'Chips in the Night' was a film in which technique struggled heroically against its raw materials and was decorated with the sort of desperate decorative flourish which might result if you handed Anton Mosimann a can of baked beans and a sliced white loaf and told him to get creative. The problem was that transport cafes, whatever the fantasies of metropolitan producers, are profoundly dull places. Boredom hangs in the air as thickly as cigarette smoke and, after a short while, a thin layer of tedium forms on every surface, like the grease from the deep-fat fryers. They are places in which the same thing happens again and again, a truth the film honoured with a sort of confused circling, returning you constantly to the yellow foam of the fryers and the grey froth of the washing- up sinks.
The extreme close-up was much in evidence, a shot that always hints at a certain desperation. Perhaps if we look at this fried egg really closely, it seems to say, we will see something we have missed up till now in our experience of fried eggs.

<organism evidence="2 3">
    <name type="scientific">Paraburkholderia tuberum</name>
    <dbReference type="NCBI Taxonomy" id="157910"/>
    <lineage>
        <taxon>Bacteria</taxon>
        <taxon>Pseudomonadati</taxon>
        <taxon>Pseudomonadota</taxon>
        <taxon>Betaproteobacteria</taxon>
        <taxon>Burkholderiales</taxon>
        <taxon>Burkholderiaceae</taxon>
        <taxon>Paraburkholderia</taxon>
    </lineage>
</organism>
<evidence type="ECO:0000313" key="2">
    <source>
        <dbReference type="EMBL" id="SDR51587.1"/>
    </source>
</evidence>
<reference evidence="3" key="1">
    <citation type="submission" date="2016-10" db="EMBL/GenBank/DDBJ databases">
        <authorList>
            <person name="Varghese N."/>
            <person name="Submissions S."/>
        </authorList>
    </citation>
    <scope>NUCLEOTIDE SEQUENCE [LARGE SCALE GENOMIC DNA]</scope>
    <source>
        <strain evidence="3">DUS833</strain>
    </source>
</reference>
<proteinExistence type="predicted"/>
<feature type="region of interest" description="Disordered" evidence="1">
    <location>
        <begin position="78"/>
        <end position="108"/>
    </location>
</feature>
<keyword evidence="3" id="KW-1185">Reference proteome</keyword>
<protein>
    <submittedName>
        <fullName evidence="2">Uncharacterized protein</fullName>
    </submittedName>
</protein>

To be fair, there were some wincing pleasures as the camera followed the cooking - a fried egg lolled in a frying-pan brimming with discoloured fat, as pallid and flabby as a first-day-on-the-beach holiday-maker in a dirty Jacuzzi; a pot of beans winked sluggishly like some volcanic upsurge and a viscous mantle lay swagged across a vat of gravy like an ill-hung curtain. 'There's a few that've doied - 'eart attack and what'ave you,' noted one trucker of his fellow customers.
Elsewhere, though, the tricksy cuts - from a bingo-caller to the digit-laden conversation of long- distance drivers, from a can of hair-spray being wielded to fly- spray in the kitchen - while nicely done in their own right, only strengthened the sense that the film-makers were twiddling their thumbs. The camera, too, had a slightly gormless air, roaming backwards and forwards as if it had noticed that no particular portion of this assembly of neon- lit formica was more interesting than any other.
Even the arrival of the bypass - a development which threatened the future of the cafe - didn't quite lift the gloom. The people who worked at the Red Lodge were rather admirable in their steady, uncomplaining labour - no chips on the shoulders at least - but even so you couldn't help looking wistfully at the door and wondering whether you might be able to hitch a lift out.Reuse content